The Institute for Local Self-Reliance weekly newsletter has lots of interesting articles and links.

Universal access to broadband is a cornerstone to a strong economy, Achieving universal access will require community partnerships. by
Alfreda B. Norman, Sr. VP,  Federal Reserve Bank of Dallas

FIBER TO THE FARM: The co-ops that electrified Depression-era farms are now building rural internet. Be sure to check out the high-tech equine installation equipment.

Next Century Cities Newsletter - News from cities around the US including Detroit and New York plus small

Infrastructure Get Some Respect, NY TImes "On Tech"   "The magic of the internet requires a lot of very boring stuff behind the scenes. "

DIRT Report On Damage To Utilities Common Ground Alliance (CGA) annual DIRT report provides a summary and analysis of the events submitted into CGA’s Damage Information Reporting Tool (DIRT) for the year 2018. The complete report is available for download here. In addition, there is an interactive dashboard that allows users to filter the data more  by factors contributing to damages.

Structured Cabling News - a website and weekly newsletter about cabling.

Fiber Trivia From Corning.

The Future Of Work Is Skills - So Stop Worrying About Degrees - The reality is the future of work is about skills, not just degrees. (FOA Newsletter Feb 2020)

The job market is hot. So why are half of U.S. grads missing out?  

VIAVI Books On Fiber Optic Testing (2 volumes) - They're back!

books  book 2

Besides the FOA reference materials, two JDSU/VIAVI textbooks, Reference Guide to Fiber Optic Testing, Volumes 1 and 2,  were used as references for some of the FOA courses and are recommended for instructors and students. The books are available from VIAVI as eBooks and the everyone should download them and recommend them to others.Download yours now. Volume 1. Volume 2. Viavi Books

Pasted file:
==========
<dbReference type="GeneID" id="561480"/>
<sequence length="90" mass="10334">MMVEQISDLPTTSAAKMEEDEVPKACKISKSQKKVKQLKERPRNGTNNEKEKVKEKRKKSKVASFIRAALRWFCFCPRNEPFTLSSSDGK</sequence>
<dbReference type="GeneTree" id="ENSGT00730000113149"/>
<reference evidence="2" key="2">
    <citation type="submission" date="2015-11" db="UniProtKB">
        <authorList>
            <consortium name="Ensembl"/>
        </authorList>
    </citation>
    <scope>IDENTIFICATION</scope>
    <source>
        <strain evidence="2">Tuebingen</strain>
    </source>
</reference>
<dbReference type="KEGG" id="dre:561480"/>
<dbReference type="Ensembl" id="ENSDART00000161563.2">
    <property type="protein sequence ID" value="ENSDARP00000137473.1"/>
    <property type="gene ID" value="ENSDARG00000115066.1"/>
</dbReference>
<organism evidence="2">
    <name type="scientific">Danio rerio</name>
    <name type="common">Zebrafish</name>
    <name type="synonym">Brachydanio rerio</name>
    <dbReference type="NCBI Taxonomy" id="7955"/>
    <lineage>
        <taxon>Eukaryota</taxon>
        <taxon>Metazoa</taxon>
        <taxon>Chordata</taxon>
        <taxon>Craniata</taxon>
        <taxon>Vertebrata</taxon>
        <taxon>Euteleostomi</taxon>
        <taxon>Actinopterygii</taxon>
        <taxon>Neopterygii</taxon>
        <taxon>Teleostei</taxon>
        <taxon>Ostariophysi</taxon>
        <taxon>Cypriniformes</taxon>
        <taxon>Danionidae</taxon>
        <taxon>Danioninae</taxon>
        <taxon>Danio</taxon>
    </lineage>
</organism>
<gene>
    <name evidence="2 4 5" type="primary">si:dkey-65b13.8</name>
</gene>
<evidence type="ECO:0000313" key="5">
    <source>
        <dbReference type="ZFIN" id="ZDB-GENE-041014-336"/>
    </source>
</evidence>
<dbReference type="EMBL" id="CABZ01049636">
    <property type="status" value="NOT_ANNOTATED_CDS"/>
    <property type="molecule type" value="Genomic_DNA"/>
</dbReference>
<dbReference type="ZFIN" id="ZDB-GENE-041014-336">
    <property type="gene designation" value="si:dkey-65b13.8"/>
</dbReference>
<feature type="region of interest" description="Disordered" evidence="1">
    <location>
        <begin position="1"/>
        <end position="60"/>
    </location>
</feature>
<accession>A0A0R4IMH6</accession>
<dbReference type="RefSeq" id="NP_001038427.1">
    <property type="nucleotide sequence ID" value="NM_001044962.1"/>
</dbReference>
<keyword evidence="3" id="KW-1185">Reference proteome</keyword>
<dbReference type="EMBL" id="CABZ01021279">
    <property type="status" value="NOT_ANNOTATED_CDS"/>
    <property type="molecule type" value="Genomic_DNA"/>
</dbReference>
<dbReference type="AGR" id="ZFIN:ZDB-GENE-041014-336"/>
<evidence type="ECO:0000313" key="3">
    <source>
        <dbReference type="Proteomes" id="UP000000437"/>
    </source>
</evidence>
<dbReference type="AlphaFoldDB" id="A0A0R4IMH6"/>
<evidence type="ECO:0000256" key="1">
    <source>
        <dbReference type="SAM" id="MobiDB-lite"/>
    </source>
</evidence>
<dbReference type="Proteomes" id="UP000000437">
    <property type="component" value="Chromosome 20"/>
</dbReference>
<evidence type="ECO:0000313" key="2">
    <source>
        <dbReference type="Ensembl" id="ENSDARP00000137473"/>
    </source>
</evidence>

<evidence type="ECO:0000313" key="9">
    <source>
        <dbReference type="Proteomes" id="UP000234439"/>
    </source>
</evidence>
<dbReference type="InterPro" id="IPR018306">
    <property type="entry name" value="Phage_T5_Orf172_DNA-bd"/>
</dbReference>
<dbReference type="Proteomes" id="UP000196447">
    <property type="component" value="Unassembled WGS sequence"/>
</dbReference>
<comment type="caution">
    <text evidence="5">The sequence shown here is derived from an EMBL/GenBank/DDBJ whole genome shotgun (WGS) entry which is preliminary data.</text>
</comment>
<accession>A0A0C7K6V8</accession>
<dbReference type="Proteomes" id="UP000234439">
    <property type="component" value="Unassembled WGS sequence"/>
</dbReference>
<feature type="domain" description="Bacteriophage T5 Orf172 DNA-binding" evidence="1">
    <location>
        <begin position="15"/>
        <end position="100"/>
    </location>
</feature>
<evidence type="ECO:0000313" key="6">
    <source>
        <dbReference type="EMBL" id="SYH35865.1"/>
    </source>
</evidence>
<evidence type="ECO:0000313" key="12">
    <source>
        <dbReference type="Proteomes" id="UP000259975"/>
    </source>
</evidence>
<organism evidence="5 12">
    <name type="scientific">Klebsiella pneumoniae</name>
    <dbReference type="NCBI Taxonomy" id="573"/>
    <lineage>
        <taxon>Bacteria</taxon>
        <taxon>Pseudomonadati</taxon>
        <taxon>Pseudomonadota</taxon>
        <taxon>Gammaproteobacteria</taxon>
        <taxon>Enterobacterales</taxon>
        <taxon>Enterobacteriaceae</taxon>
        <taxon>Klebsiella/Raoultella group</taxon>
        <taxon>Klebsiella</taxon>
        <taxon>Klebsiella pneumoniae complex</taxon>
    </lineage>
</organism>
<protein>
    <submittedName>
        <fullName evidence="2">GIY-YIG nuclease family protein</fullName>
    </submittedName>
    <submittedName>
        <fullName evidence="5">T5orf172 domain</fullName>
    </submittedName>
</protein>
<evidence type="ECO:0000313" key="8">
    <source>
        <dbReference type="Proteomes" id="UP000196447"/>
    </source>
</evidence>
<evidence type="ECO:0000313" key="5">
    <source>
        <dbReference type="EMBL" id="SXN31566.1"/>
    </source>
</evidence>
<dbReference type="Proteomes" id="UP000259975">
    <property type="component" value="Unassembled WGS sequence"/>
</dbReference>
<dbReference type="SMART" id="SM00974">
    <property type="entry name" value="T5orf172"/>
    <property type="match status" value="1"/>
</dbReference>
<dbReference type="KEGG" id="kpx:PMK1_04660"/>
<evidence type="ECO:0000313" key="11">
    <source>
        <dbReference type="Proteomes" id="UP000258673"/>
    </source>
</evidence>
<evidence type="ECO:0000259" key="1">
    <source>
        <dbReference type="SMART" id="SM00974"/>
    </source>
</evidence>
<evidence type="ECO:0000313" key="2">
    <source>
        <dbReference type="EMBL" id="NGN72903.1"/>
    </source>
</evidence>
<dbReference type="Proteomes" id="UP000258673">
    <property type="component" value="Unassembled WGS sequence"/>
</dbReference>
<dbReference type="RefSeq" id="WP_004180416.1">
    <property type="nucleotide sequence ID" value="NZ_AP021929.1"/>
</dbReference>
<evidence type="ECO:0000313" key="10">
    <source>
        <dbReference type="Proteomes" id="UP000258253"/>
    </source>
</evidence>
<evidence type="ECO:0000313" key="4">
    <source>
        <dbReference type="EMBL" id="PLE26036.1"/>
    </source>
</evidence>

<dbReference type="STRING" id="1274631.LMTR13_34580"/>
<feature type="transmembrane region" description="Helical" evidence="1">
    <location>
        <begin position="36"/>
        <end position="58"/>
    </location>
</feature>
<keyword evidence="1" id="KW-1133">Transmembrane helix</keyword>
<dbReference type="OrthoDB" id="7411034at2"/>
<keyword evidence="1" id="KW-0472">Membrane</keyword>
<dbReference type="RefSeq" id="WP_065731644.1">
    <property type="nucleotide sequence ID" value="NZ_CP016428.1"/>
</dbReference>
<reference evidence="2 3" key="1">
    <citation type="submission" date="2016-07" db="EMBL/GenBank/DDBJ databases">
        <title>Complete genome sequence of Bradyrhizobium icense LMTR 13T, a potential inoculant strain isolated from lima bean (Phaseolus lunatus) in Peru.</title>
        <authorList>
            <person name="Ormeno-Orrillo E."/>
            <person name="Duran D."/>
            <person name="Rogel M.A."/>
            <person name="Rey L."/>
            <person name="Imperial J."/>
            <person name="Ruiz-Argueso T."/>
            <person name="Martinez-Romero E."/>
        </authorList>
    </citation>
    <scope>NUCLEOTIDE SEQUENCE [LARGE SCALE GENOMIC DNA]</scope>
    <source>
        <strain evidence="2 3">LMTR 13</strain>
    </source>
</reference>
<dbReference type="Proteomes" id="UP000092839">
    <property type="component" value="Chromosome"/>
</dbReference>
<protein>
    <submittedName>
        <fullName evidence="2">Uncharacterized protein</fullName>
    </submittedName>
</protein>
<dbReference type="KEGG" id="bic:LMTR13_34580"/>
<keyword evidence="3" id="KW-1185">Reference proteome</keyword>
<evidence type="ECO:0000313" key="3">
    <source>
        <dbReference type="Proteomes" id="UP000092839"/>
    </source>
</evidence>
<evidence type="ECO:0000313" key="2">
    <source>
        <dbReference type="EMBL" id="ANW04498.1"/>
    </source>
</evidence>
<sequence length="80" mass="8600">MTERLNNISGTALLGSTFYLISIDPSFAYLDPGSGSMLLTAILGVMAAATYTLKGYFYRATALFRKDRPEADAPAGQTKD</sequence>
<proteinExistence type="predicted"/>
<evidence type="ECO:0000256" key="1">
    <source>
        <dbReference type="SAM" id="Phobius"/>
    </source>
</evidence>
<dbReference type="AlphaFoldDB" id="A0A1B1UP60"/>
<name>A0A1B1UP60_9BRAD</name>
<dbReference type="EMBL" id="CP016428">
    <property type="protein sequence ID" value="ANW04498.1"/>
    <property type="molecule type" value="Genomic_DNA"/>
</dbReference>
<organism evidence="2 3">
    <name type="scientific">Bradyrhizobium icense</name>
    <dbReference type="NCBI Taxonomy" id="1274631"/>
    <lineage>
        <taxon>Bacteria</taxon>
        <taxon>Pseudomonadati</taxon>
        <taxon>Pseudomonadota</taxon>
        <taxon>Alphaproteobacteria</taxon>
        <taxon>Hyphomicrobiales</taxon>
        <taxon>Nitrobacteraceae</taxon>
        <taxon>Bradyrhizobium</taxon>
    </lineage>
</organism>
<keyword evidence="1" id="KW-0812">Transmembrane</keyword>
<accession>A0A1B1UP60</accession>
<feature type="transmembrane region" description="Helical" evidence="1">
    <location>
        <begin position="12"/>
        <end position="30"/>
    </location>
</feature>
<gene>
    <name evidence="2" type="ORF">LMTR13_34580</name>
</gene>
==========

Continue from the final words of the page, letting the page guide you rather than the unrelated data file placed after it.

Ciena's Submarine Cable Handbooks (4 to download)

Guidebook To MPO Testing OptoTest offers this complete guide to MTP®/MPO testing. In this guide, you will learn all there is to know about the different test methods, equipment options, troubleshooting, and best maintenance practices to ensure that you have the best testing experience. Go here to download the book.

50th Anniversary of The Development of Low Loss Fibers
A history of the development of low loss fiber, a fascinating story by Jeff Hecht on the OSA (Optical Society of America) website.

How OFS Makes Fiber

Interesting YouTube video on how fiber is made. Perhaps a little too much "show biz" but fascinating. If you have ever seen fiber manufacture, look at this video. You will be amazed at how big preforms have become!

The True Cost of Telco Damages (what backhoe fade or target practice can cost)

Rural Electric Cooperatives: Pole Attachment Policies and Issues, June 2019.

Clearfield-FOA Certification Training Clearfield is now offering their customers an FOA CERTIFICATION course. This course provides a basic understanding of fiber optic technology, as well as Clearfield product knowledge and how Clearfield’s integrated product systems work together in a fiber network.

Substandard Contractors - Fiber Optic Knowledge Doesn't Always Trickle Down  (EC Mag)


When readers ask us questions, we genrally refer them to FOA resources where they can find the answer to their question and many more. We first send them to the FOA Guide which is the table of contents for the FOA technical resources. There they can find pages indexed by topic and a search engine for the FOA website. It also links them to FOA videos and courses on our free online learning site Fiber U.

The FOA Fiber FAQs Page (FAQs = frequently asked questions) gathers up questions readers have asked us (which first ran in this newsletter) and adds tech topics of general interest.

Good Question!

Tech Questions/Comments From FOA Newsletter Readers 

More Q&A in the FOA FAQs Page  

September 2023

Degraded Underground Fiber Optic Cable
Q: How can you handle a degraded buried underground fiber link, which has degraded due to multiple joints introduced during maintenance?
A: If it has reached a point where the loss or dispersion limits its use, it probably should be replaced.

Teaching Ribbon Splicing In CFOT Class
Q: Does FOA recommend teaching ribbon splicing in CFOT classes?